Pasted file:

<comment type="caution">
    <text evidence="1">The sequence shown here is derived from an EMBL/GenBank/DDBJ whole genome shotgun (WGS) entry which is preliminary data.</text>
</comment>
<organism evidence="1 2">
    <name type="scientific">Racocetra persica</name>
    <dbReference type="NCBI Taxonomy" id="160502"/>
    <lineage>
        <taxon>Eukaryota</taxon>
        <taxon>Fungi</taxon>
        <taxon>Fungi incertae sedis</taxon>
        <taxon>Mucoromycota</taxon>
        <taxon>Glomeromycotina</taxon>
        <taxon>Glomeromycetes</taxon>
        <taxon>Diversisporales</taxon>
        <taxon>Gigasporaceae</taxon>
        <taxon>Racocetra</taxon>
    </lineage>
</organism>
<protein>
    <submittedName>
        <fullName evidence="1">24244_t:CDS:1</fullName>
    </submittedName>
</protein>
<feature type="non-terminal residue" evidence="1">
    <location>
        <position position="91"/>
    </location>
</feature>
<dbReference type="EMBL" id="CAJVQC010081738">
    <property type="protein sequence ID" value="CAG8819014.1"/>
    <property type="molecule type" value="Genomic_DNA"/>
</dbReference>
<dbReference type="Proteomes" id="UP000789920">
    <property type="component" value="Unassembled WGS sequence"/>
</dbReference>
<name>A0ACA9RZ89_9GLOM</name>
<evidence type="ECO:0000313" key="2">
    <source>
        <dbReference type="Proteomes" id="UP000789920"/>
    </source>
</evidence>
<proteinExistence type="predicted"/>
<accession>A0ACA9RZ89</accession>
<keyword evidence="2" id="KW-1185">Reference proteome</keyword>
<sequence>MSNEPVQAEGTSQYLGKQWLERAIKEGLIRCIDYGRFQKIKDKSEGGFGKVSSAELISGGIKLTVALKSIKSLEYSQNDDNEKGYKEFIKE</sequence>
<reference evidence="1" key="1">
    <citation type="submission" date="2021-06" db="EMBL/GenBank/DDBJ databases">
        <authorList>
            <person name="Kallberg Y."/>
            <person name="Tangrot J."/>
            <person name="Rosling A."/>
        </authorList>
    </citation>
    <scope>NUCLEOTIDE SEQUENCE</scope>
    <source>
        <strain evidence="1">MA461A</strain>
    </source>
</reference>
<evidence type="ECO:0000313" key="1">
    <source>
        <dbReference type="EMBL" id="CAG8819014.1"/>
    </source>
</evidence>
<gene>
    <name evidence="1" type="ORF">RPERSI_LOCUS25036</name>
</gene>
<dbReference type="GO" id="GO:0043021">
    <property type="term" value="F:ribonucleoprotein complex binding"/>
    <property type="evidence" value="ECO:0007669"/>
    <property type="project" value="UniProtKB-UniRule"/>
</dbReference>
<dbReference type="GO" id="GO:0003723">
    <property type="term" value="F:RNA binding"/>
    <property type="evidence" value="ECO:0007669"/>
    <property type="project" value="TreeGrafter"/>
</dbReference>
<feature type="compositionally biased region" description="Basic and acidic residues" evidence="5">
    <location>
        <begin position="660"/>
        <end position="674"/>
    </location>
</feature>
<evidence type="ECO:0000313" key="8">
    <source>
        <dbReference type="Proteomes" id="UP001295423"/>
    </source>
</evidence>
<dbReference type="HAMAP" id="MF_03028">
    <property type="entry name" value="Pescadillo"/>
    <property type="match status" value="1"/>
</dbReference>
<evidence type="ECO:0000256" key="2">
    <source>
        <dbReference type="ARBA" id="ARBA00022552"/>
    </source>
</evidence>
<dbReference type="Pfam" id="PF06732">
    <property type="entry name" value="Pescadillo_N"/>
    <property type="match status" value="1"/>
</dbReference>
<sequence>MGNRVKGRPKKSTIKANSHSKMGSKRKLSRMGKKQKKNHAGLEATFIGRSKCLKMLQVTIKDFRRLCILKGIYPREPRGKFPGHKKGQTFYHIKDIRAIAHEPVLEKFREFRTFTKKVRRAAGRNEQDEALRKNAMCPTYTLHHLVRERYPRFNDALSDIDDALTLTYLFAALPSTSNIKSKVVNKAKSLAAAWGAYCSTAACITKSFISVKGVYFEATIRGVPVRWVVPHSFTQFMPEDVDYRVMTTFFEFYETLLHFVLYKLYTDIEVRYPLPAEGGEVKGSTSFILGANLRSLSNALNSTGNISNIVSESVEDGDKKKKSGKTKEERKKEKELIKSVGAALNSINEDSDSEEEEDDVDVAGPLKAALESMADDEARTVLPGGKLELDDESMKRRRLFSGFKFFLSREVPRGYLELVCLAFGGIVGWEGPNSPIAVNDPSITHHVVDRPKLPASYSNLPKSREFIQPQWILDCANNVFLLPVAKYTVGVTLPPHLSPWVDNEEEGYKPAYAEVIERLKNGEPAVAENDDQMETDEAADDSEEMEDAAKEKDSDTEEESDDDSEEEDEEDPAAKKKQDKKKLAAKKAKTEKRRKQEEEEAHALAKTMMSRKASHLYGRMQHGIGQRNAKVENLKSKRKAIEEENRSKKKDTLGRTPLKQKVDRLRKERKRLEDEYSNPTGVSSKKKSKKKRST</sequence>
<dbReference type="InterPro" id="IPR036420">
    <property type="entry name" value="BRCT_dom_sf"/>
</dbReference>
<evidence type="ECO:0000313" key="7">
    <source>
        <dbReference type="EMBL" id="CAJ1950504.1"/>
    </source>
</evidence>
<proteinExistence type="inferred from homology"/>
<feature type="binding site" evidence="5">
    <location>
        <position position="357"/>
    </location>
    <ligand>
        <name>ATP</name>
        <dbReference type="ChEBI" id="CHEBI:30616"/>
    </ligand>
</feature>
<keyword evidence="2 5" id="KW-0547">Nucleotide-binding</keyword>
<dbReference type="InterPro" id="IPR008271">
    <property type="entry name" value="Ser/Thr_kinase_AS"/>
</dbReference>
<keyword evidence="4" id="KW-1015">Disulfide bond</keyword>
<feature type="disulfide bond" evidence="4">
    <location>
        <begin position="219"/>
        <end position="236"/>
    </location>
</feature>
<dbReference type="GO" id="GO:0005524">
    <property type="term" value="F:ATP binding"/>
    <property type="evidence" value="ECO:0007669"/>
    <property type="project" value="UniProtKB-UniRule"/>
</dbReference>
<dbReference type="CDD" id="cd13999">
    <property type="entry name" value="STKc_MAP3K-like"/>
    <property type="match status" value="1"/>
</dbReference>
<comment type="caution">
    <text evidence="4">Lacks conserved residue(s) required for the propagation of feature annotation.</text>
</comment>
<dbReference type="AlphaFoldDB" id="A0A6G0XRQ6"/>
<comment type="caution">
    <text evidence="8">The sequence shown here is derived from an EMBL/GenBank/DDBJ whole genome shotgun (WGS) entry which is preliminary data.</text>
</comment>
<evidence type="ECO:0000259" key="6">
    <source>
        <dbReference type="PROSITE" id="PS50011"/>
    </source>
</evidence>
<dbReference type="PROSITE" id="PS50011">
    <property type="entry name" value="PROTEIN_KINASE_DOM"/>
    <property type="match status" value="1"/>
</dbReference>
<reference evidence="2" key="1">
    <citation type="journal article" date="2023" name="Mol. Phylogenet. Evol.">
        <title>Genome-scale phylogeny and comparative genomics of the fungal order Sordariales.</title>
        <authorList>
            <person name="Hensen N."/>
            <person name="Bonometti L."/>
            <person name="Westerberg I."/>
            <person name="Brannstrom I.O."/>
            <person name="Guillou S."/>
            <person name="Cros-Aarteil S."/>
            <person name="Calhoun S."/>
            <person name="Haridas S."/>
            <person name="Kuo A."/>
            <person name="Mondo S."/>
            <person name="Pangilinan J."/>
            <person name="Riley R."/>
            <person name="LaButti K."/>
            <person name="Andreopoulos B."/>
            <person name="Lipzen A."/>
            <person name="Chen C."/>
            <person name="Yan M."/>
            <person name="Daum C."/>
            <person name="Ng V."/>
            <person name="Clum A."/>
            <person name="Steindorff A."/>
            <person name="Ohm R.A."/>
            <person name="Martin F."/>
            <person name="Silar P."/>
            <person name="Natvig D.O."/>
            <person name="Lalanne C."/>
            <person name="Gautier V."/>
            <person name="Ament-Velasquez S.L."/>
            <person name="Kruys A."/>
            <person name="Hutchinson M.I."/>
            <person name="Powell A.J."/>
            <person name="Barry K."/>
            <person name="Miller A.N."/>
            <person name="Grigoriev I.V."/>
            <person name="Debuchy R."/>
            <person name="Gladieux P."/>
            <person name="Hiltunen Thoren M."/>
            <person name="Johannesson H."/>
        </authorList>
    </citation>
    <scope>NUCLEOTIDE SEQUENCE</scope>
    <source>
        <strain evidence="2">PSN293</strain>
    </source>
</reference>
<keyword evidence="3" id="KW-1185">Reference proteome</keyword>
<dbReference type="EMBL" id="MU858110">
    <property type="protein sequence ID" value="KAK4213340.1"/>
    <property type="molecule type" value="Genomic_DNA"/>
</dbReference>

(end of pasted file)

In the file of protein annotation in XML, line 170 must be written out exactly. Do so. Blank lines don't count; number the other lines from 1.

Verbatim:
            <person name="Pangilinan J."/>